April 16, 2011
By Matt Winkeljohn
Saturday looked to be one of those days for Synjyn Days. To give credit where due, he never gave in to what had to be a frustrating practice/scrimmage.
Yet while opportunities did not exactly abound, neither did the aspiring Georgia Tech quarterback often seize them on occasions when they were there.
Days is getting a lot more work this spring than last summer and fall, when he red-shirted. There have been signs, elst head coach Paul Johnson would not say something like, “he’s talented,” as PJ did after Saturday mornings’ action.
But after a scrimmage in which Days fumbled a few times, threw some wonky passes, and slipped several times in part because the grass in Bobby Dodd Stadium was moist and his pace was occasionally too supersonic, Johnson first said in response to a question about Days: “He struggled with the ball.”
And therein lays reference to a very, very high priority.
As he competes with Tevin Washington to be Tech’s starting quarterback (anyone who thinks Vad Lee is going to come in here this summer and get up to speed in this offense in time to start the season is nuts), there never seems to be an unhappy Days. He’s a smiler.
The young man is realistic, though. He didn’t use slick turf as an excuse for his feet going out from under him a couple times when he dropped back to pass, and a couple other times when he went to make a cut. Saturday morning wasn’t what he wanted, what coach Paul Johnson wanted. No way around it.
“You have to adapt to different conditions, and . . . I didn’t do that,” Days said. “I try to keep a smile on my face even if I throw an interception or something, try to have a positive attitude.”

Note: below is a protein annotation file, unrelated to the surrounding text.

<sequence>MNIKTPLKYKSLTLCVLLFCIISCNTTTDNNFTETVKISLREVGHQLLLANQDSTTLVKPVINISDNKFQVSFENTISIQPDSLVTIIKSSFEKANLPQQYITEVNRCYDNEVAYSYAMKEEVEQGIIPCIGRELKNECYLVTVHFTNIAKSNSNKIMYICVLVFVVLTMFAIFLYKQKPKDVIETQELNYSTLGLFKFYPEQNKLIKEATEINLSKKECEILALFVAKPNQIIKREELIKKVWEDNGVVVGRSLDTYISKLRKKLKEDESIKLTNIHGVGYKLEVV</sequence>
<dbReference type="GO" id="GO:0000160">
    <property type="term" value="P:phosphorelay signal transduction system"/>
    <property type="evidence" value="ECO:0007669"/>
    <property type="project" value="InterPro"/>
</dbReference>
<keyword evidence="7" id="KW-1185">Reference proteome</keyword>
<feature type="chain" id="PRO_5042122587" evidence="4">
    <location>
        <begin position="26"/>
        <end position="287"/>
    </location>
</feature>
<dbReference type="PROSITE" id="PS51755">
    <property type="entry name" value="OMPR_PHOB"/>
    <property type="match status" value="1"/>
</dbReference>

Speaking of positives, senior A-back Roddy Jones had a solid day, flashing a mid-season kind of form. Outside linebacker Steven Sylvester was on it Saturday as well, and Johnson tipped a proverbial cap in the direction of B-backs Charles Perkins and Preston Lyons.
The first string offensive line was better than a week ago, something acknowledged by even the grand poobah/skeptic.
In wrapping up a brief overview, the passing game continues to struggle. Those same blockers who were more effective in the run game Saturday were not better in pass protection. Wide receiver Stephen Hill dropped perhaps the only pretty downfield pass, along the left sideline.
But overall, Washington did not impersonate a precision passer. Nor did Days, who worked mostly behind the not-so-stainless shield of the backup line.
“There’s not a lot of time (behind the No. 2 line), but we have a lot of young guys up there,” Days said. “We’re trying to teach them what to do. I’m not going to be upset with them. I’m going to encourage them the way they encourage me.”
This is big-boy football, and if No. 10 makes the mistake of expecting his coaches to offer non-stop positive reinforcement, Days will be in bigger trouble.
Here’s some of what quarterbacks coach Brian Bohannon said: “He’s got to take care of the ball. We drove, he got a little tired, and things started going in the opposite direction. He’s got to improve. He’s got to do better than that.”
Ball security, a big problem for the Jackets in the second half of last season, is both a mental and physical thing, Days said.
So is the game at large. Ya gotta get ready for the next one. Perhaps Synjyn Days will learn more from a day where he struggled than from a day of smooth sailing.
“You start to see tendencies that pop out when you have bad days,” he said. “I guess I can say today was one of those days for me because I didn’t do as well as I hoped, but I’m going to keep striving.”